Don’t Let Your Children Hear You Complaining about Your Spouse | National Review

Don’t Let Your Children Hear You Complaining about Your Spouse | National Review


4. Ben Affleck: $55 million

Pictured: Ben Affleck at the premiere of Justice League in Los Angeles, Calif., November 13, 2017. (Mario Anzuoni/Reuters)

At first glance, I didn’t think Ben Affleck’s comment about his ex-wife Jennifer Garner was a serious enough issue to write about, but apparently it’s getting coverage on CNN:

“[If I were still married to Garner] I’d probably still be drinking. It’s part of why I started drinking . . . because I was trapped,” the Argo director admitted to Howard Stern of feeling unhappy in his marriage to Garner, 49. “I was like ‘I can’t leave ’cause of my kids, but I’m not happy, what do I do?’ What I did was drink a bottle of scotch and fall asleep on the couch, which turned out not to be the solution.”

Affleck and Garner have three children together.

Look, I get it. Marriages are hard work, and relationships are messy. The person you were convinced you were going to live happily ever after with turns out to be much more difficult than you expected. Your wife or husband drives you crazy instead of being the balm in your hard times and the partner you thought you would grow old alongside.

But even if you feel like your spouse or your ex is the devil incarnate, it doesn’t do anyone any good — and it particularly doesn’t do your children any good — to complain about your spouse in way that they will hear or see it. Ways such as an appearance on a major national-radio program.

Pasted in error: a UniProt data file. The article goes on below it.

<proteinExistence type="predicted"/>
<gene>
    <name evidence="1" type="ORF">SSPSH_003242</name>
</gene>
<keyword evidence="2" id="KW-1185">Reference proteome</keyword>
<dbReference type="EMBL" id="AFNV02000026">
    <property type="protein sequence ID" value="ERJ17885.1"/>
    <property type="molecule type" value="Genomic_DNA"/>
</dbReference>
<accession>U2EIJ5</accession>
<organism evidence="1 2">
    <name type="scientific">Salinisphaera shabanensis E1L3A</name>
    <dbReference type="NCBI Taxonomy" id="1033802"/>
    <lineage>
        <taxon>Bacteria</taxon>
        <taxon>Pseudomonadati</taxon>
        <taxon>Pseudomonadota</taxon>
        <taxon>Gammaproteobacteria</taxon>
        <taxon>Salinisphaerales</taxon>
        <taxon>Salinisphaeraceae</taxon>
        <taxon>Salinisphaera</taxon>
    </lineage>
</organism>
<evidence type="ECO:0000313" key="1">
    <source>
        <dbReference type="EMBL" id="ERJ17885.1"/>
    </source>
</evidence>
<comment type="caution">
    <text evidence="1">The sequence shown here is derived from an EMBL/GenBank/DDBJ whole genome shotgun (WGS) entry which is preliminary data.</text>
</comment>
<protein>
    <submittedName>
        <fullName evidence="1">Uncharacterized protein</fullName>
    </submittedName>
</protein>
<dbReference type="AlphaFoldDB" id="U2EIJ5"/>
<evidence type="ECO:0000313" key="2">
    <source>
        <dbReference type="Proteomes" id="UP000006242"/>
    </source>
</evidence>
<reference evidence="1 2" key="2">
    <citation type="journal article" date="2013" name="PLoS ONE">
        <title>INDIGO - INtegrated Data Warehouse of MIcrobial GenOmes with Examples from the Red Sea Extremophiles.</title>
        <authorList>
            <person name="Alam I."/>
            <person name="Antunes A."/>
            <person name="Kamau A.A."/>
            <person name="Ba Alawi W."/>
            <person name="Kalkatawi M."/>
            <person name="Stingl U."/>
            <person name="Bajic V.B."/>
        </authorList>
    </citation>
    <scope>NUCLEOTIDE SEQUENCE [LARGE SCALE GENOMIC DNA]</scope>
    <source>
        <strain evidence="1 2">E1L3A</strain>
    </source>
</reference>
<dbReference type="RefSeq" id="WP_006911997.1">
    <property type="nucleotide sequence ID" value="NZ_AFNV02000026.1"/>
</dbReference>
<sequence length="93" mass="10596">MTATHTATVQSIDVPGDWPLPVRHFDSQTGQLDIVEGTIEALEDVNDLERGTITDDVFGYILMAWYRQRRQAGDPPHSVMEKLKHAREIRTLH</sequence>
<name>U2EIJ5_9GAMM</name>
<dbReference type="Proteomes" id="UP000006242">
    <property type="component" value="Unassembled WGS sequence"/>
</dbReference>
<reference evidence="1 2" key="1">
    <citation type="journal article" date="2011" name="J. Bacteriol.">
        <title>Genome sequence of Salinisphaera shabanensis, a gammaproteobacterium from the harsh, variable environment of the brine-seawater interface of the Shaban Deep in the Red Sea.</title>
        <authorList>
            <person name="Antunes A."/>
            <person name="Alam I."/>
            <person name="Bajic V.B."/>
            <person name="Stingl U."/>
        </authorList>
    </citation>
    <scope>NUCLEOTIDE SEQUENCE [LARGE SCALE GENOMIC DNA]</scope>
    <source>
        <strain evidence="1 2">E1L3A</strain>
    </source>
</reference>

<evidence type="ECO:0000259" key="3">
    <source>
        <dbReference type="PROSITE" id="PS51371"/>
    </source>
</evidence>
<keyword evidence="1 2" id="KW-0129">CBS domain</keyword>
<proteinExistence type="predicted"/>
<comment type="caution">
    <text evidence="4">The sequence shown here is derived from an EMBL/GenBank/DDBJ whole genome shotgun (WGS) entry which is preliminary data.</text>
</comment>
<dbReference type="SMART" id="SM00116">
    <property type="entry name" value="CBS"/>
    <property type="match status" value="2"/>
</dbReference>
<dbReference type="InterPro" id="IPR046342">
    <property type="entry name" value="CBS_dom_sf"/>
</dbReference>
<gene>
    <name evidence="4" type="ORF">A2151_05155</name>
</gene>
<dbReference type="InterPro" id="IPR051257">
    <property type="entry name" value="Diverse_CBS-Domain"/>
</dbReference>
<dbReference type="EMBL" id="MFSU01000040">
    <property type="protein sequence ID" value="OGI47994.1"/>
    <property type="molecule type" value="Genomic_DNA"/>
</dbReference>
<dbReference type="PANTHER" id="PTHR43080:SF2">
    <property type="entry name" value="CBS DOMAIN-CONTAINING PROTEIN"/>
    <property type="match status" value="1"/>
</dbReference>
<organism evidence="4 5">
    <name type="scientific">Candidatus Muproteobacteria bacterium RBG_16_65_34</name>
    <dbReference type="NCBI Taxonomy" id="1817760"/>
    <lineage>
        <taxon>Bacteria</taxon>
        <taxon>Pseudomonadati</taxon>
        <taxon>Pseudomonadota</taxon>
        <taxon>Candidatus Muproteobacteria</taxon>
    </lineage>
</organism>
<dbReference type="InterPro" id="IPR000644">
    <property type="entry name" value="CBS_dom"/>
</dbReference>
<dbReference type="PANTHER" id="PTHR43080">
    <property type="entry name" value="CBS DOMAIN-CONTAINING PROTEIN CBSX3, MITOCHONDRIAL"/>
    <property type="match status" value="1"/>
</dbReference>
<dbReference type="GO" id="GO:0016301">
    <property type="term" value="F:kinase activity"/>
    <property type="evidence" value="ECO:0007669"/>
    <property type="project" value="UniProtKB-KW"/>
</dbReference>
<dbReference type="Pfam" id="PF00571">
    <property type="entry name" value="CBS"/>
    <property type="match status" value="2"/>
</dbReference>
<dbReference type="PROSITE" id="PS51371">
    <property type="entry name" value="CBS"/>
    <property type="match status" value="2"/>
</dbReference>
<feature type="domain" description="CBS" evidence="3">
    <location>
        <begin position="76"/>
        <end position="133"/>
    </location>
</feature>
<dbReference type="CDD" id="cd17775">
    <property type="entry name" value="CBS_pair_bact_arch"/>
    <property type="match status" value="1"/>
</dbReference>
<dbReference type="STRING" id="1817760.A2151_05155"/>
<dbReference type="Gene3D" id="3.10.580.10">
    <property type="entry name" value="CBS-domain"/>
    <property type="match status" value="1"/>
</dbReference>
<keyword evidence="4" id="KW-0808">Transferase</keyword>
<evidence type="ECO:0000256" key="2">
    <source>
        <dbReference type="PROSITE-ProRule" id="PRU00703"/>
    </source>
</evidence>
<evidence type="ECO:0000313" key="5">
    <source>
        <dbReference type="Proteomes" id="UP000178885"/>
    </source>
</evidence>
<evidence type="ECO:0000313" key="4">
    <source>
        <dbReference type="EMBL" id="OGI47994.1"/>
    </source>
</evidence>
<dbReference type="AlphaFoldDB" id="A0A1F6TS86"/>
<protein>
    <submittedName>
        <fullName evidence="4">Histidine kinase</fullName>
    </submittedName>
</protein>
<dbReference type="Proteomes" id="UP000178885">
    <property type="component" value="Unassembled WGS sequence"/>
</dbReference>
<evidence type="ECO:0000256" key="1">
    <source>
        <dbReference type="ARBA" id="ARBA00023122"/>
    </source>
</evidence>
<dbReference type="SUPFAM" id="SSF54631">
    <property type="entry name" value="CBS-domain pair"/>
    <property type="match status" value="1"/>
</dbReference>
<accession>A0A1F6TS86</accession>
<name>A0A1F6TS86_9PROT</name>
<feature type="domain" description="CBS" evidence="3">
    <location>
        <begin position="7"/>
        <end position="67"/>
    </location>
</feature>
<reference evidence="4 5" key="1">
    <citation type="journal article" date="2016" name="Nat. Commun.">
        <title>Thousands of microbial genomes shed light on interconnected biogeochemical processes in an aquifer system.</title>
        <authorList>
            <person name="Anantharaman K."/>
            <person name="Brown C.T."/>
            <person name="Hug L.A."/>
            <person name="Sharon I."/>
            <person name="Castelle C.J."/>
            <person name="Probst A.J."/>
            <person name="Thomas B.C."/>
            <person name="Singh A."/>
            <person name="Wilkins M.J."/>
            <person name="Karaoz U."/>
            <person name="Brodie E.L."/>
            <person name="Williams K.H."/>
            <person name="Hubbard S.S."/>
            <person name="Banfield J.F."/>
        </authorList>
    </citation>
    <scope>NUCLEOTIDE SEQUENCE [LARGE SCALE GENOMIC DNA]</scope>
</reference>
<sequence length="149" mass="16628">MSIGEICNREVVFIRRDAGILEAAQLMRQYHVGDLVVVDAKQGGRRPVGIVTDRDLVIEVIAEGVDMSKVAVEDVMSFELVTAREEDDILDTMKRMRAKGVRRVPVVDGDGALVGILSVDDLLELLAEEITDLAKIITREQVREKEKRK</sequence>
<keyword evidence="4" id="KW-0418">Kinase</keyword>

Kids want to love both their parents, and they instinctively hate and fear being put in a position where they will be forced to choose.

If you want to rage and fume and denounce and curse your spouse and ex-spouse in private away from younger ears, go ahead. Everybody who’s married reaches some point of utter exasperation and disappointment with their spouses.

But for God’s sake — and for your family’s sake! — don’t let your kids hear you letting out all of that negativity. Let your kids see their mom or their dad as their mom or their dad, and build and maintain that relationship on their own terms.





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About the Author

Tony Beasley
Tony Beasley writes for the Local News, US and the World Section of ANH.